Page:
Most of my patients take a daily dose of vitamin D3 as 5000 I.U. to 15,000 I.U. (125 mcg to 375 mcg.) I check Vitamin D level in all of my patients and have been doing so over the last fifteen years. I am glad to report that I haven’t seen a single case of Vitamin D toxicity. Most of these patients have a level of 25 (OH) Vitamin D less than 100 ng/ml. Rarely, I see someone with a level above 100 ng/ml (250 nmol/L), but less than 130 ng/ml (325 nmol/L.) Even in these patients, blood calcium is almost always normal.
Can You Develop Vitamin D Toxicity from Too Much Sun?
The answer is No. You can’t develop Vitamin D toxicity from too much sun exposure. Why? The skin forms as much Vitamin D as the body needs. Beyond that, it degrades any excess Vitamin D into inactive metabolites. Pretty smart!
Vitamin D helps in the absorption of calcium from the intestines. Therefore, toxic levels of Vitamin D can cause an increase in blood level of calcium. Thus, Vitamin D toxicity manifests itself as a high level of calcium in the blood.
The simplest and the most scientific way to find Vitamin D toxicity is to check your calcium and Vitamin D level in the blood. Everyone should have their Vitamin D level and calcium checked periodically.
Symptoms Of Vitamin D Toxicity
In general, symptoms of Vitamin D toxicity are due to an increase in the blood level of calcium.
Mild increase in blood calcium level: Usually you do not develop any symptoms of Vitamin D toxicity.
Moderate increase in blood calcium: Usually causes non-specific symptoms such as nausea, vomiting, constipation, poor appetite, weight loss and weakness. Remember these symptoms can be caused by a variety of other medical conditions as well.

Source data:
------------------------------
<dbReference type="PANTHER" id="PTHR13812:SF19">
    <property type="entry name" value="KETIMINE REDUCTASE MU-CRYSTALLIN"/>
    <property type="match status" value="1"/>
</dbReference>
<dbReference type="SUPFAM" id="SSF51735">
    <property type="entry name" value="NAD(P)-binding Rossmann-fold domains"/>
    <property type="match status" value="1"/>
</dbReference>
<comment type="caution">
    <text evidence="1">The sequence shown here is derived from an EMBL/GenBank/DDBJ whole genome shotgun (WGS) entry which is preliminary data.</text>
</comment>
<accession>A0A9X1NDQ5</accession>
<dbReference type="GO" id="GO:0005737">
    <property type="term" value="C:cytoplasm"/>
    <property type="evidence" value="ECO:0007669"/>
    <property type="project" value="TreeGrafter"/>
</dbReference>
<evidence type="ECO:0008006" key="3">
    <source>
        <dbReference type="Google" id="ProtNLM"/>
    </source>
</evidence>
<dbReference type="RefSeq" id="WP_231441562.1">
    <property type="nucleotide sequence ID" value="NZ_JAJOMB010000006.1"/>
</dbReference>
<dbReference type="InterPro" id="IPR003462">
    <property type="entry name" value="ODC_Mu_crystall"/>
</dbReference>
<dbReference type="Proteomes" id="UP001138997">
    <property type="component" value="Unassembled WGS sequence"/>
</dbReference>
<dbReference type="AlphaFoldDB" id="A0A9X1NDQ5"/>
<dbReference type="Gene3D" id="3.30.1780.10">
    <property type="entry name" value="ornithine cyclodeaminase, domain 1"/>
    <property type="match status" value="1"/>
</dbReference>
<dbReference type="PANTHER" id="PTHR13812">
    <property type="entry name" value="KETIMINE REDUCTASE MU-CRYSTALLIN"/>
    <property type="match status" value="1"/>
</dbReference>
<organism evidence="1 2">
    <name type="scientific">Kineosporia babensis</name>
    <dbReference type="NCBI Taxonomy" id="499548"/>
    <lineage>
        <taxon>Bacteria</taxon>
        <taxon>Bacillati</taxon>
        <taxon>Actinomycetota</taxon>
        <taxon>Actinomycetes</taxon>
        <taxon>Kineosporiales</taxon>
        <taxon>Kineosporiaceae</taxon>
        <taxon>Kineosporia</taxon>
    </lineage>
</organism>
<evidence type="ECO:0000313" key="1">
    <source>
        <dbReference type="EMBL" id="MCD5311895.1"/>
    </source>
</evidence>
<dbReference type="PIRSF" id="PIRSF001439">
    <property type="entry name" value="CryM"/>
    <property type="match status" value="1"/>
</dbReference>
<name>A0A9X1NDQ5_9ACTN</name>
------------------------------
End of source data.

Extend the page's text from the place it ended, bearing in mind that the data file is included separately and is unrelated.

Severe increase in blood calcium level: Causes neurologic symptoms such as somnolence, confusion, even coma and heart rhythm abnormalities which can be fatal if not treated promptly.
There are many causes of an increase in blood calcium level other than Vitamin D toxicity. Two such common causes of high blood calcium are: Primary hyperparathyroidism and cancer. If you have high blood calcium, your physician should thoroughly look into various causes of high blood calcium.
It’s important to notify your physician about all the dietary supplements you are taking, including Vitamin D. If your physician determines that a mild increase in your blood calcium level is due to an excessive dose of Vitamin D supplement, you should first decrease the dose of your calcium intake in consultation with your physician. In most cases, simply reducing the calcium intake will bring calcium back into the normal range.
However, if your physician advises you to reduce the dose of Vitamin D, you should do so. In addition, recheck your calcium level in a month or so to make sure that your blood calcium is back to normal. Moreover, recheck your Vitamin D and calcium in about 3 months to make sure that these levels are good and you haven’t swung in the other direction.
Vitamin D toxicity is extremely rare. Symptoms of Vitamin D toxicity depend on your calcium level in the blood. That’s why its diagnosis is simple and quick. According to scientific data, toxic levels of Vitamin D are more than 300 ng/ml (750 nmol/L). Treatment of mild to moderate cases of is simple. However, severe cases of Vitamin D toxicity requires hospitalization and immediate treatment.
- Jones G. The pharmacokinetics of vitamin D. Am J Clin Nutr. 2008 Aug;88(2):582S-586S.
- Shepard RM, DeLuca HF. Plasma concentrations of vitamin D3 and its metabolites in the rat as influenced by vitamin D3 or 245-hydoxyvitamin D3 intakes. Arch Biochem Biophys 1980;202:43-53.
- Kimball S, Vieth R. Self-prescribed high-dose vitamin D3: effects on biochemical parameters in two men. Ann Clin Biochem. 2008 Jan;45(Pt 1):106-10.
- Garg G, Khadgwat R, Khandelwal D, Gupta N. Vitamin D toxicity presenting as hypercalcemia and complete heart block: An interesting case Indian J Endocrinol Metab. 2012 Dec;16(Suppl 2):S423-5
- Koul PA, Ahmad SH, Ahmad F, Jan RA, Shah SU, Khan UH. Vitamin d toxicity in adults: a case series from an area with endemic hypovitaminosis d. Oman Med J. 2011 May;26(3):201-4
- Lowe H, Cusano NE, Binkley N, Blaner WS, Bilezikian JP. Vitamin D toxicity due to a commonly available “over the counter” remedy from the Dominican Republic. J Clin Endocrinol Metab. 2011 Feb;96(2):291-5